One way to find that solace is to join other moms going through the exact same parenting stage you are at the exact same time. MOPS, short for Moms of Preschoolers, is one of those groups and is a membership-based program with chapters across the United States. Not only do you get some time in to mingle with other moms, MOPS chapters offer childcare while you do. So instead of trying to talk about your child's temper tantrum while she's at your feet kicking and screaming, you can actually get a break while learning how to better handle those parenting situations in a group setting.
Another alternative is to invest in mom's day out. While mom's day out generally does not offer support or groups for you to meet other moms, this program is specifically for babies, toddlers and preschoolers to offer you affordable childcare a few days a week. This means you can get some downtime and your kids can meet new friends. And if you do want to make mom friends through mom's day out, just ask one or two of the moms in your child's mom's day out class out to coffee one morning. Chances are, she'll take you up on that invite.
Parenting Support That Appeals to All Age Groups
As your kids grow and changing, you find you are too. You're outgrowing the support groups geared toward moms of younger children. Even if you're adding more little ones now or in the future, you still find yourself facing new challenges with your school-age children. Everything from a sassy mouth to trouble making friends at school keeps you up at night. You may even be facing mommy burnout because you've been at this so long.
Plus, you need a new space for where you are in motherhood. You need the company of like-minded moms who are in the same boat as you and can help you through the difficult days, the parenting obstacles you're dealing with and also the celebrations of your family's accomplishments. After all, it's not fair to you to be the mom of a teen seeking advice to be sitting in a room full of moms with toddlers who have no experience with that age yet.
There are many groups that offer a more general meeting space for parents. International MOMS Club is one that offers group meetings for you to swap stories, get support and make new friends with moms who are at various stages of parenthood.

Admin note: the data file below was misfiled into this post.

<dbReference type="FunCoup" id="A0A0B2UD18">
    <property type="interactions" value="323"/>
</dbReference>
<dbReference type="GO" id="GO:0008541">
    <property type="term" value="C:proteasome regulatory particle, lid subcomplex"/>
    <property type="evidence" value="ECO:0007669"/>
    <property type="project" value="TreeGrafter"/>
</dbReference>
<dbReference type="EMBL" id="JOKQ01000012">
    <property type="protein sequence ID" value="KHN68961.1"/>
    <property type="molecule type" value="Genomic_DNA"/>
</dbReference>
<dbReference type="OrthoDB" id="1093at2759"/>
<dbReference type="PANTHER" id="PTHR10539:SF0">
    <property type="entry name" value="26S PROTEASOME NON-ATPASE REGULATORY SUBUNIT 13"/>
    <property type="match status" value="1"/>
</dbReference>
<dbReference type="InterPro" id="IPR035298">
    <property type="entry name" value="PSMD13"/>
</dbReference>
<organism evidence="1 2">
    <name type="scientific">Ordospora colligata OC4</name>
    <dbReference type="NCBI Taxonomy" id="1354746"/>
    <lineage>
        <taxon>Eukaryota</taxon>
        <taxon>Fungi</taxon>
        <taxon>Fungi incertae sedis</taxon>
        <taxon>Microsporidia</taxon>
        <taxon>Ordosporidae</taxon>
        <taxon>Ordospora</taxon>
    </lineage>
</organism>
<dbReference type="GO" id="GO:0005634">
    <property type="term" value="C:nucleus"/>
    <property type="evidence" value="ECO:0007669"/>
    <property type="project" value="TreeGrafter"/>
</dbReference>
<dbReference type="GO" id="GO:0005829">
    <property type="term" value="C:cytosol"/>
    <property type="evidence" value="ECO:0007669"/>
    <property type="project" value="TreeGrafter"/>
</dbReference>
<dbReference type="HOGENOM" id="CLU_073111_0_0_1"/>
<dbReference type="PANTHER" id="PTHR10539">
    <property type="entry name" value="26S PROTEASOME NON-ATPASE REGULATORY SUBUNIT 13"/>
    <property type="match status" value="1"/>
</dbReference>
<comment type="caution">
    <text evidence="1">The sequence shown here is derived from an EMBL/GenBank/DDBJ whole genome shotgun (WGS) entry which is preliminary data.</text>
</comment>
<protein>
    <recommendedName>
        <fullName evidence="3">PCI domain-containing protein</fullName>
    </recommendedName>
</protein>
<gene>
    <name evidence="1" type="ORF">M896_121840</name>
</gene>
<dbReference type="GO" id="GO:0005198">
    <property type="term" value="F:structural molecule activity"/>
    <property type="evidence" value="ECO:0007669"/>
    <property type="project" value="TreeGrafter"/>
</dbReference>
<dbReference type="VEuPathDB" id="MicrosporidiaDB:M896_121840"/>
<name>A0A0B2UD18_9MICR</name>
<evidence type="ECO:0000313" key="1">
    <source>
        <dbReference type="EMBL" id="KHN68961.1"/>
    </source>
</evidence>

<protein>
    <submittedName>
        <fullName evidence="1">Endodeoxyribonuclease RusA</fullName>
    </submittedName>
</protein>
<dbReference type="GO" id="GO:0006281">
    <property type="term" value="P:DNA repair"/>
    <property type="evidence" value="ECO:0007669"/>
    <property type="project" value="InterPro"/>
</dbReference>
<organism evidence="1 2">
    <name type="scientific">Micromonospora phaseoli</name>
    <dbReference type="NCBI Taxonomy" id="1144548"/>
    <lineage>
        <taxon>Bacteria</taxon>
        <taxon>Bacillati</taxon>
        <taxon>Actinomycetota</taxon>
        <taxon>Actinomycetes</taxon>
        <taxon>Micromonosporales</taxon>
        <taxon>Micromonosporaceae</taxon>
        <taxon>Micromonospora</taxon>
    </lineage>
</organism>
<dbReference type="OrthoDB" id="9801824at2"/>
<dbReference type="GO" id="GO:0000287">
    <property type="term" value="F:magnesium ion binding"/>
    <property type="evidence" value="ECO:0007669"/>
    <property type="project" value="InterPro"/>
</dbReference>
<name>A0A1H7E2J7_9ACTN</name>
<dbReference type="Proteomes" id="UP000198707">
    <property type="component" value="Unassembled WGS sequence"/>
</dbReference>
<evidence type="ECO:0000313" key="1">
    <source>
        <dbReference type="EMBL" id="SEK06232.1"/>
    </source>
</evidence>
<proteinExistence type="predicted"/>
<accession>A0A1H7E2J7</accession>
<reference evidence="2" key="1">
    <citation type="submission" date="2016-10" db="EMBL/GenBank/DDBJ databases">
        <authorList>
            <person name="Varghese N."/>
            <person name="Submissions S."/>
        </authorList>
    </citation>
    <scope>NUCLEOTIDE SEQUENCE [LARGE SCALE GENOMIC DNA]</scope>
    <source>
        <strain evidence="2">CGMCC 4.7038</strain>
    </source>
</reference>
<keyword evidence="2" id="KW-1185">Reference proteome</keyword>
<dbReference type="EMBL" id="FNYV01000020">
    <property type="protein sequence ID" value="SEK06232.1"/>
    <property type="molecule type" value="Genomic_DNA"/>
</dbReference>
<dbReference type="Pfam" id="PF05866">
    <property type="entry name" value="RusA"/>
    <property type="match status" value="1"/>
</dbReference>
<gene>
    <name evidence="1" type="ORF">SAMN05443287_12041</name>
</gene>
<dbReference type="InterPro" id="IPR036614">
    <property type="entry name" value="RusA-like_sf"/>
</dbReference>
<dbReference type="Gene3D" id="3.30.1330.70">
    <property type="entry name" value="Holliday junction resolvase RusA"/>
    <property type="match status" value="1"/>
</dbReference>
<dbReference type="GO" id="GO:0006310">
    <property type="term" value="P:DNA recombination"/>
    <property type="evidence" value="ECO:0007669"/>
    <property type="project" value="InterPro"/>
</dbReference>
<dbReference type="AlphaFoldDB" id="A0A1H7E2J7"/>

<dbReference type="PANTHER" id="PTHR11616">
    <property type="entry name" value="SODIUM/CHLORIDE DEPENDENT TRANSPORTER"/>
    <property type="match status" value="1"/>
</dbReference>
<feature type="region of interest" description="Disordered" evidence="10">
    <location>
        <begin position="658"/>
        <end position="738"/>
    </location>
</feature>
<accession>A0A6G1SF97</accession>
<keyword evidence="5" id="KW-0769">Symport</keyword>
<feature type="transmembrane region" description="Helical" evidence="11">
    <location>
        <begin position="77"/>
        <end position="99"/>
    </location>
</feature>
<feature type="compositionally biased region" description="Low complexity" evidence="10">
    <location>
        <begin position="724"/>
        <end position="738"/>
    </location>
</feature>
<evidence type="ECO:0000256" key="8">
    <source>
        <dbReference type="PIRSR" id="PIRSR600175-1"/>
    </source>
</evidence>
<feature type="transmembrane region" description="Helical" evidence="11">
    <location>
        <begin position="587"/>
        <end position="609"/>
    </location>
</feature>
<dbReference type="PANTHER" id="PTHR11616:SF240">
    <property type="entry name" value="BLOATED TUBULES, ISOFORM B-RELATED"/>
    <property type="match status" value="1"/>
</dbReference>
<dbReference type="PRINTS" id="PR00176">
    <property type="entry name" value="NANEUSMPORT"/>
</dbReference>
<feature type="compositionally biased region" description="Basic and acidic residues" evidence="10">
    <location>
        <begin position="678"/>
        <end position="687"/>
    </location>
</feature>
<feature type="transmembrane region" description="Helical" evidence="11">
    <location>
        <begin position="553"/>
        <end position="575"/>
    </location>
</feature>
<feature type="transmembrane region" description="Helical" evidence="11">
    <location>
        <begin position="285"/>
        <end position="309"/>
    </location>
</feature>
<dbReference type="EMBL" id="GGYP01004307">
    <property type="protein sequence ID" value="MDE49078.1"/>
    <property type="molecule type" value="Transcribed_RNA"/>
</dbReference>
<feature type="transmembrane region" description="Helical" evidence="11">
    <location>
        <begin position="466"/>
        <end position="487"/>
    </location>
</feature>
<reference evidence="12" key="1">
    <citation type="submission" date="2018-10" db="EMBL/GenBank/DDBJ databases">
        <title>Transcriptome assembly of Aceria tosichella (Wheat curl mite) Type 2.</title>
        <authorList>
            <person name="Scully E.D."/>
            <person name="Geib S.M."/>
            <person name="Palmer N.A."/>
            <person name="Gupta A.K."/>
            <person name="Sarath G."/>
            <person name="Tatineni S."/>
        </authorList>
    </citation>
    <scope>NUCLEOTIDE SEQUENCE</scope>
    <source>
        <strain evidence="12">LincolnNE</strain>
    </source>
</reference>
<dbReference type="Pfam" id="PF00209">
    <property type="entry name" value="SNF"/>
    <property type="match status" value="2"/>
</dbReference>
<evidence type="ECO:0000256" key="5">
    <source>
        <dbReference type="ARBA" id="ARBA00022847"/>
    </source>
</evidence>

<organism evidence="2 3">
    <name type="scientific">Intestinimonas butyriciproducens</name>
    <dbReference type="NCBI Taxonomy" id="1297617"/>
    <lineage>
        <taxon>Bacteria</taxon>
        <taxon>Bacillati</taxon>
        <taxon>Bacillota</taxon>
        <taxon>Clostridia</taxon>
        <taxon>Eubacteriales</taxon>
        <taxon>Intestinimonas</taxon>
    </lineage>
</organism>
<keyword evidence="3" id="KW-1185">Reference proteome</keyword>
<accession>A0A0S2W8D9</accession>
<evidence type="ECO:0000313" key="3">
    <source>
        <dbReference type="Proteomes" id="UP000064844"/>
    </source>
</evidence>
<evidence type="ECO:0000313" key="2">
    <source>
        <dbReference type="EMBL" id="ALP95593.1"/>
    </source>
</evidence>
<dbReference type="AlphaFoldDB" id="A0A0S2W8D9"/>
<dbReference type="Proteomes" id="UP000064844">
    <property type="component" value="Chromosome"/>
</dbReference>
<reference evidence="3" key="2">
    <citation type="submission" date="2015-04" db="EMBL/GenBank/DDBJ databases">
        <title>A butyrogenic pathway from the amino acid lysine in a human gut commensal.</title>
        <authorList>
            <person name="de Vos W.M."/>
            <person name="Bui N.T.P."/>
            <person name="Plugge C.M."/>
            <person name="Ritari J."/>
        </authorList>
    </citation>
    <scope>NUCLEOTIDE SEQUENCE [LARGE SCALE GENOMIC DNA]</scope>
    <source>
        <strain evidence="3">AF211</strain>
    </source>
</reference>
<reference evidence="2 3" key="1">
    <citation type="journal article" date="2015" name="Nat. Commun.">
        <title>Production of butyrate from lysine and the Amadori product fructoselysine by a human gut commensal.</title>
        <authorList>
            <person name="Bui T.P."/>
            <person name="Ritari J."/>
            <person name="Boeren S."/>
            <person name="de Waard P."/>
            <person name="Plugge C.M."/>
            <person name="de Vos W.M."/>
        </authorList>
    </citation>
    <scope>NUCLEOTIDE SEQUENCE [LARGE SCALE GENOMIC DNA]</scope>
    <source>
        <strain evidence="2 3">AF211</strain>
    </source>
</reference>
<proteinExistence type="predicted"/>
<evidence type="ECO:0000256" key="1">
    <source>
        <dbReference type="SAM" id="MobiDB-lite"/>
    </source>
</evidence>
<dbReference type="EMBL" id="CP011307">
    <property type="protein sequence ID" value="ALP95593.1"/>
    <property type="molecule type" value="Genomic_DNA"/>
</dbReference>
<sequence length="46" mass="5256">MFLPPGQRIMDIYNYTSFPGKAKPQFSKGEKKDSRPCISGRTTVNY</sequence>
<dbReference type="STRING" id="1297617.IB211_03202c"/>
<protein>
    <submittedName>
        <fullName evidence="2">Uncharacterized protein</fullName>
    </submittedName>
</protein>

If the idea of joining these types of groups is intimidating to you or you simply don't find it appealing, you can always start your own club. It can be anything you want it to be, a small impromptu meeting of a few friends for a girls' night or a more official group open to any moms looking to make friends and help each other through whatever they're going through at the time.
Parenting Support for Raising Special Children
Caring for special children means you typically don't have a lot of time to focus on yourself or even seek the support you need to be the best parent you can be because close to 100-percent of your day is spent caring for your child. That's where groups specifically devoted to providing you with support and resources for your child's particular challenges can be extremely beneficial to your entire family. The best place to start is through nonprofits devoted to those challenges.
For example, Autism Speaks can help you find support groups in your area as you raise children with autism. MDA can connect you with local support for kids with muscular dystrophy. United Cerebral Palsy has an easy-to-use locator to find individual and family support close to you. The National Down Syndrome Society begins putting you in touch with support in your area as early as pregnancy. Easter Seals is well connected in communities and provides families with a number of resources for children and their caregivers.
Nonprofit organizations are an excellent source for finding the support you need as both caregiver and parent as well as locating meetings that can put you in touch with other parents. Many nonprofits can also help you find respite care services to give you some much-needed time to do everything from grocery shop to have a few hours to yourself.